An Honest Trade: The Farrier & The Saddler
Photographs and Interview by Marnie Hawson
The smell of hay and wood, the feeling of a breeze across the skin, and the sound of the earth crunching and snapping with every step—If you have ever been horseback riding in the countryside, you’re familiar with these sights and sounds. But not too many are as familiar with the hard work and ingenuity behind the crafts that have made owning and enjoying horses both feasible and artful. The farrier and the saddler are two ancient and fascinating trades that have been essential to horse riding and ownership since the dawn of mobility, supporting each other and working side by side throughout the centuries.
Tony Blanchard, Australian farrier (horseshoe maker) and founder of Farriers Down Under, knew since his early childhood that working with horses was his passion. “Horses are in my family and in my blood; farriery was the natural progression from my passion of riding and handling horses.” This humble and backbreaking trade requires great physical effort and perseverance. “No foot, no horse” says an old proverb that Tony considers a mantra for horseshoeing.
The process of shoeing the horse is so much more than just working with metal, fire, and hammers. It is a personal process—a connection between the farrier and the horse as he or she cares for the well-being of the animal, calculating precise measurements for each shoe. “Horses are athletes and their bodies need to be balanced from the ground up in order to perform at their peak and be comfortable,” says Tony.
Farriers Down Under’s goal is to improve the standards of farriery in Australia, providing the best care and consideration to their horses. Tony adds, “Every horse requires a farrier regularly, from a child’s Shetland pony to the Melbourne Cup winner. I love knowing that I can make a difference to each horse’s comfort and ability to perform at its peak.”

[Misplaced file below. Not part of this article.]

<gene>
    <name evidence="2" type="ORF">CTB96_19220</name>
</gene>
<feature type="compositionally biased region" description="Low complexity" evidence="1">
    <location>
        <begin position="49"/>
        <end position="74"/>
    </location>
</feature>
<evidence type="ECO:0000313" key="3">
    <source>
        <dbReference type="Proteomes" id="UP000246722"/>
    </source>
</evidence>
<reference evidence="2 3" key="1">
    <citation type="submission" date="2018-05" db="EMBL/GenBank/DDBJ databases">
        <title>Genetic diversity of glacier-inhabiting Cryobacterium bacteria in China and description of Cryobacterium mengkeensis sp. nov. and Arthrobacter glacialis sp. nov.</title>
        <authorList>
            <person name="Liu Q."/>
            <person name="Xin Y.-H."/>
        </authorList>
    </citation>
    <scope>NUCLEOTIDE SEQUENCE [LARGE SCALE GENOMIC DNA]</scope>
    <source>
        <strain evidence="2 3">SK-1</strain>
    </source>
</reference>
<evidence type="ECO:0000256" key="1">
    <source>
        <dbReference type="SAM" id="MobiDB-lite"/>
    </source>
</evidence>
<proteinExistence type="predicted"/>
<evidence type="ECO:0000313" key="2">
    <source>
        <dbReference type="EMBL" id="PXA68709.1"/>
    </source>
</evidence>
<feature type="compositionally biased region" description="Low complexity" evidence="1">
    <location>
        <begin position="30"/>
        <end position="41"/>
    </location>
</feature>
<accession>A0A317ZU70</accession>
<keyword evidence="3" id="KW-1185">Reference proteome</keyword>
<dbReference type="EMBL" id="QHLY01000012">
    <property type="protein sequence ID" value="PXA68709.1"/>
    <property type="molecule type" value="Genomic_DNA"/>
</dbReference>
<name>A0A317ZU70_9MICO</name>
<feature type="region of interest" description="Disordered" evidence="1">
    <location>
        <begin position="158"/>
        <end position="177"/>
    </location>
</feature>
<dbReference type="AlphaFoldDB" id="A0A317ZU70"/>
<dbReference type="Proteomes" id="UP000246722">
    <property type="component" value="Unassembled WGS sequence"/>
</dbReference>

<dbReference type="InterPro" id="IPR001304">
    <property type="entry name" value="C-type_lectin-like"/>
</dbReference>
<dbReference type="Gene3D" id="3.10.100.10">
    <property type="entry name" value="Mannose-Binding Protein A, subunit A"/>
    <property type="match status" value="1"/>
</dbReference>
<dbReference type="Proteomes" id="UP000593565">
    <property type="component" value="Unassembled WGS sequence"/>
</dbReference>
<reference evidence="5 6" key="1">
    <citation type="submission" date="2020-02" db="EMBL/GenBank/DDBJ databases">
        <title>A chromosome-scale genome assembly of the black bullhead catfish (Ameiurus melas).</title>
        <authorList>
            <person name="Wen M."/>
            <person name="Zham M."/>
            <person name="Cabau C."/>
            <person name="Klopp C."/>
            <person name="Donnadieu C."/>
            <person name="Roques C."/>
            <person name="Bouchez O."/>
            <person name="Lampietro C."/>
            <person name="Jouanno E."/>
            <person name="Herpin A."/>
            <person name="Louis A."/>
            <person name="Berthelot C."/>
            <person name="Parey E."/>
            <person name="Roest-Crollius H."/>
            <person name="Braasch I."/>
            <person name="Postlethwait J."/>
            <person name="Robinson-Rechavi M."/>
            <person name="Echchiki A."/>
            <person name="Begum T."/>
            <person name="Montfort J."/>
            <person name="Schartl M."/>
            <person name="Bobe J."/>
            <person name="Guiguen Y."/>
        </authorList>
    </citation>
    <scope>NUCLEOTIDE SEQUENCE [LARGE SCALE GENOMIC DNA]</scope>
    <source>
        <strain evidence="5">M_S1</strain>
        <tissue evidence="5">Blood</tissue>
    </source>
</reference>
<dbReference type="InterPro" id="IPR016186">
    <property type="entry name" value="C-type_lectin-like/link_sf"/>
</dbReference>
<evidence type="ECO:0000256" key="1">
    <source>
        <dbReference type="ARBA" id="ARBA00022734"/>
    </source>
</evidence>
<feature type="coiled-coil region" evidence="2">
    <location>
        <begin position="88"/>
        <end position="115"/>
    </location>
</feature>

Just as horses need to be balanced from the ground with shoes in order to perform at their best, the saddler is the fundamental element for riding. Richard and Lucy Barrack of Barrack Saddles know just how important the saddle is, and produce beautiful one-of-a-kind pieces from their shop in Metcalf East, Victoria, Australia.
Both having grown up in Melbourne, Richard and Lucy left the city to follow their dream of moving to the country and living/working with horses. After traveling and working throughout rural Australia in farms and stations, they became fascinated with the craftsmanship and importance of the saddle, eventually enrolling in a saddle-making course. What started out as a few commissions from friends, turned into their now full-time profession.
Along with the functional aspect of the product, the attention to the detail and aesthetics make the craft of saddle-making something that goes beyond a matter of comfort. Richard and Lucy love creating Western and Halfbreed saddles together, and enjoy the quiet of the Australian outback country life more than anything. Richard and Lucy agree that, “Even covered in sweat and dust, and exhausted after a long day mustering cattle, the pride in your horse and the beauty of the remoteness is romantic in a way.”
Marnie Hawson is a freelance photographer from the Macedon Ranges just outside of Melbourne, Australia, who specialises in food, interior and lifestyle photography. This feature is part of her series of maker interviews entitled "An Honest Trade". To view more artists, visit her website here, or pick up a copy of Trouvé Volume 03 to read the full editorial.